By Camilla Carlesi
On June 5th, World Environment Day was celebrated for the 45th time since its creation in 1974 at the Stockholm Conference on the ‘Human Environment’. The event is recognized worldwide, and is used as a tool to inform and encourage actions to preserve our beautiful Earth. Discussions regarding overpopulation, global warming, pollution and biodiversity loss are examples of some of the core themes raised during the day. With time, the World Environment Day has managed to expand its network of NGOs and IGOs advocating for their causes. Today, over 100 countries participate with initiatives, workshops and events. An example to highlight is China, the second most polluted country in the world after India – which organized this year’s celebrations on the theme of air pollution.
The UNESCO Chair in Bioethics and Human Rights supports this day, as it deals with Bioethics and Human Ecology. This means that it recognizes the fact that humans are the solution to solve environmental issues since they are also the cause. It is an ethical duty for communities and nations to face the problems that they have created. The UNESCO Declaration on Bioethics and Human Rights endeavors “to underline the importance of biodiversity and its conservation as a common concern of humankind” in order to protect future generations. Also, the declaration deals with the “Protection of the environment, the biosphere and biodiversity” in Article 17. It states that, “Due regard is to be given to the interconnection between human beings and other forms of life, to the importance of appropriate access and utilization of biological and genetic resources, to respect for traditional knowledge and to the role of human beings in the protection of the environment, the biosphere and biodiversity”. It is our duty then, to respect the environment in order to respect ourselves and our connection with all the other forms of life.
The conservation of the environment is also supported by the Pope, who wrote an encyclical letter citing Saint Francis of Assisi’s “Laudato Si’”. Saint Francis of Assisi sees nature as inseparable from humans, and capable of helping us achieve interior peace. As it is cited in the encyclical of the Pope, “the world is a joyful mystery to be contemplated with gladness and praise”, meaning that it is a pity to interfere in the growth of nature. God gave us the gift of natural resources, and it is a sin to spoil them to the point of no return. The Earth is our common home and our beloved mother. For this reason, we should be united in the process of protecting her.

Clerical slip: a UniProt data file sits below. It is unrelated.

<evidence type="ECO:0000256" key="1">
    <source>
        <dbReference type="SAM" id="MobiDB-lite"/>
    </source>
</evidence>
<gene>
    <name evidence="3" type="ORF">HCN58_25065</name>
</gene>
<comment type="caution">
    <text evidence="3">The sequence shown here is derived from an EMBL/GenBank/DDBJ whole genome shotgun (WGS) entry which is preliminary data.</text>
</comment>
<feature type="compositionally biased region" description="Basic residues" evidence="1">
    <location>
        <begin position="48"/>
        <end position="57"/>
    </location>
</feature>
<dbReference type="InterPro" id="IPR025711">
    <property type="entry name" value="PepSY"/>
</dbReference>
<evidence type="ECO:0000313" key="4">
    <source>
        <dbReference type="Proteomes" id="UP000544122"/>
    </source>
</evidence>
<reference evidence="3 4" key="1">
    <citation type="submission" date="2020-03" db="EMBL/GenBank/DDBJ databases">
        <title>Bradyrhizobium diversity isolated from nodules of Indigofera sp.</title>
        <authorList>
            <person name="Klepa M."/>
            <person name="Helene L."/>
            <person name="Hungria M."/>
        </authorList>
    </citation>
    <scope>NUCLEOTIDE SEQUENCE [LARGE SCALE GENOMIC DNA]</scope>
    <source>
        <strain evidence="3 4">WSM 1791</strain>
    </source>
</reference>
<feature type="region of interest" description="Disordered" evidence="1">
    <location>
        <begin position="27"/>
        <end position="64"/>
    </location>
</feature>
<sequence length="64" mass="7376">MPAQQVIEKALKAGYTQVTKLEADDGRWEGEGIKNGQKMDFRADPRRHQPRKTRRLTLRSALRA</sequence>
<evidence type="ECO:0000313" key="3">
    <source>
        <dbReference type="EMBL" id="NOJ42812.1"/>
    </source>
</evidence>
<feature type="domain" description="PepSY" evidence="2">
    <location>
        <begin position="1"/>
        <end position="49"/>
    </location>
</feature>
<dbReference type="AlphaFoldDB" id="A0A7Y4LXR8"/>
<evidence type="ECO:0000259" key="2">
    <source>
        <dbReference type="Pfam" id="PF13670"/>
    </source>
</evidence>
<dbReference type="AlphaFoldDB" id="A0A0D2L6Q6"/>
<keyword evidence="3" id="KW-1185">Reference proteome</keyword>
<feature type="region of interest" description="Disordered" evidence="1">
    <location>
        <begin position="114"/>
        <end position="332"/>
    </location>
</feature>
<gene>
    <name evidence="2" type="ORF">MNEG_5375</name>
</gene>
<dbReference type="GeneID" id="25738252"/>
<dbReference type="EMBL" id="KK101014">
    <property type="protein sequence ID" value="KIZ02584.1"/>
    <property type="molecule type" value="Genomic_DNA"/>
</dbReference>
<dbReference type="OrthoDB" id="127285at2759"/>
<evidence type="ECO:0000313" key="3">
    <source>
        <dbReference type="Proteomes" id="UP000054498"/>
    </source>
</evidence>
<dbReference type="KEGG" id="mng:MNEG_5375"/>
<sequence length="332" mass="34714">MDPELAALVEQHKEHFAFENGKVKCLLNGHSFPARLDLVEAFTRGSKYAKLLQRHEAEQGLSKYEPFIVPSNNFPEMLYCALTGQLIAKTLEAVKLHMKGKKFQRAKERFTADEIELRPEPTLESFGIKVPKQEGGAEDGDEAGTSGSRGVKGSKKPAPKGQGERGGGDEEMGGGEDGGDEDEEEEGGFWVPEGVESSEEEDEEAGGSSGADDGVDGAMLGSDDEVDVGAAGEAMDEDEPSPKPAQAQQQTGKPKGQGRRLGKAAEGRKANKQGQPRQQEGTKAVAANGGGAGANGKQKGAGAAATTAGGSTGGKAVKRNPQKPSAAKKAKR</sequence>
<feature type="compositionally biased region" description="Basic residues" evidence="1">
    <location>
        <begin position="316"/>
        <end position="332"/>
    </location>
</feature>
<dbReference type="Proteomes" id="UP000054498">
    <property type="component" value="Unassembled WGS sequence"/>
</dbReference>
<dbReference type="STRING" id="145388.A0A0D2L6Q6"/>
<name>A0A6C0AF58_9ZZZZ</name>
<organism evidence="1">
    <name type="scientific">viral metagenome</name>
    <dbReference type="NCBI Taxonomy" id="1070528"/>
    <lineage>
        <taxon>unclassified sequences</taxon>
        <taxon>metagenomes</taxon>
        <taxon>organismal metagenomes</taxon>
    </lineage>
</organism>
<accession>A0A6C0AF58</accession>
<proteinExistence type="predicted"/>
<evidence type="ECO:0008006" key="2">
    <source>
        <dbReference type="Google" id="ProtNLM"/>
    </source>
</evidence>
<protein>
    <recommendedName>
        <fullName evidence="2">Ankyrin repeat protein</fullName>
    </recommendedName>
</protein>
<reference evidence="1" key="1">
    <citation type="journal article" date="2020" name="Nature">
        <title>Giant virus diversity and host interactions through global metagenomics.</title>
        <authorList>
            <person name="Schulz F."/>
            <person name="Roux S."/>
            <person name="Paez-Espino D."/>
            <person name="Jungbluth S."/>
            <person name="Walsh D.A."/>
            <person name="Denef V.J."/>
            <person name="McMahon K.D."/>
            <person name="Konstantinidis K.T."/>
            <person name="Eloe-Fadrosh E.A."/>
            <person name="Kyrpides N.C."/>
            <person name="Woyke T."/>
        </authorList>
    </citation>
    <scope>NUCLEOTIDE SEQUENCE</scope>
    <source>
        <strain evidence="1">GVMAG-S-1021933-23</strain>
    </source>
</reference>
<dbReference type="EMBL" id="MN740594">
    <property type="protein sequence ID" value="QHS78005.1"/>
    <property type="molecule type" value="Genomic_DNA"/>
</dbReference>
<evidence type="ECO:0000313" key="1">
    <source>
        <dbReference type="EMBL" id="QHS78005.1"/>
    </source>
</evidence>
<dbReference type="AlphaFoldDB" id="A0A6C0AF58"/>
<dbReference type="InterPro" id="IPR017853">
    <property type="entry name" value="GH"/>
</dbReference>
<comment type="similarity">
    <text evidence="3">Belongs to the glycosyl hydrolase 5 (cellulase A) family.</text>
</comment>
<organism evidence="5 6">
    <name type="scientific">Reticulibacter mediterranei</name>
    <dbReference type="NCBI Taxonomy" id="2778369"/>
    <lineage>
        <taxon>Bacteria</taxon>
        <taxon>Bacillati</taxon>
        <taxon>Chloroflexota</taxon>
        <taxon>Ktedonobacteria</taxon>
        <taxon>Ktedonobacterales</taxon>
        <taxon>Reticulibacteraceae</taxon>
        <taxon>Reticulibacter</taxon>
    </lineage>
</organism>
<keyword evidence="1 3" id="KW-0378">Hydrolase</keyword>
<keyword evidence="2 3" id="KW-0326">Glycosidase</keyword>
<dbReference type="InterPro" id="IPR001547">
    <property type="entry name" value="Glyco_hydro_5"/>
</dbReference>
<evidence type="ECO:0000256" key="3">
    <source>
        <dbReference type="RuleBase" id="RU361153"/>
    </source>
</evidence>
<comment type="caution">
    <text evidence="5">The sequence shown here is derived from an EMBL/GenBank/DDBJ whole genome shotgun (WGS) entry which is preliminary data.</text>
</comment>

On World Environment Day (WED), the Pope never misses the chance of speaking about human ecology – connecting the issue of environmental degradation with poverty. On WED in 2013, he invited the crowd in St. Peter’s to reflect and ask themselves, “What does cultivating and caring for the earth mean? Are we truly cultivating and caring for creation? Or are we exploiting and neglecting it?”. God gave us the job of caring for one another instead of for profit. Instead, we are living in a “culture of waste,” forgetting about our close brothers and the Earth. He continues by reminding us how poverty and deaths are becoming the norm, “a person dying is not news, but if the stock markets drops ten points it is a tragedy!”. Around 7 million people in the world die prematurely because of smog – a problem which could be solved through decisions made by governments – entities which have almost entirely been ignoring the impact of environmental degradation on human health.
By ignoring the safeguard of the Earth, there is the risk of denying people their right to life as stated in the 3rd Article of the Universal Declaration of Human Rights of the United Nations. As the UNESCO Chair of Bioethics and Human Rights, we encourage people to collaborate in order to work together towards the goal of ensuring everyone their right to life and safety. Moreover, we underline the importance of nature and its close connection to God and our achievement of interior peace. Not only on World Environmental Day, but every day, we should be reminded of taking actions to preserve our environment, our human rights and our health. The benefit of saving lives will always outweigh any benefit coming from economic profit.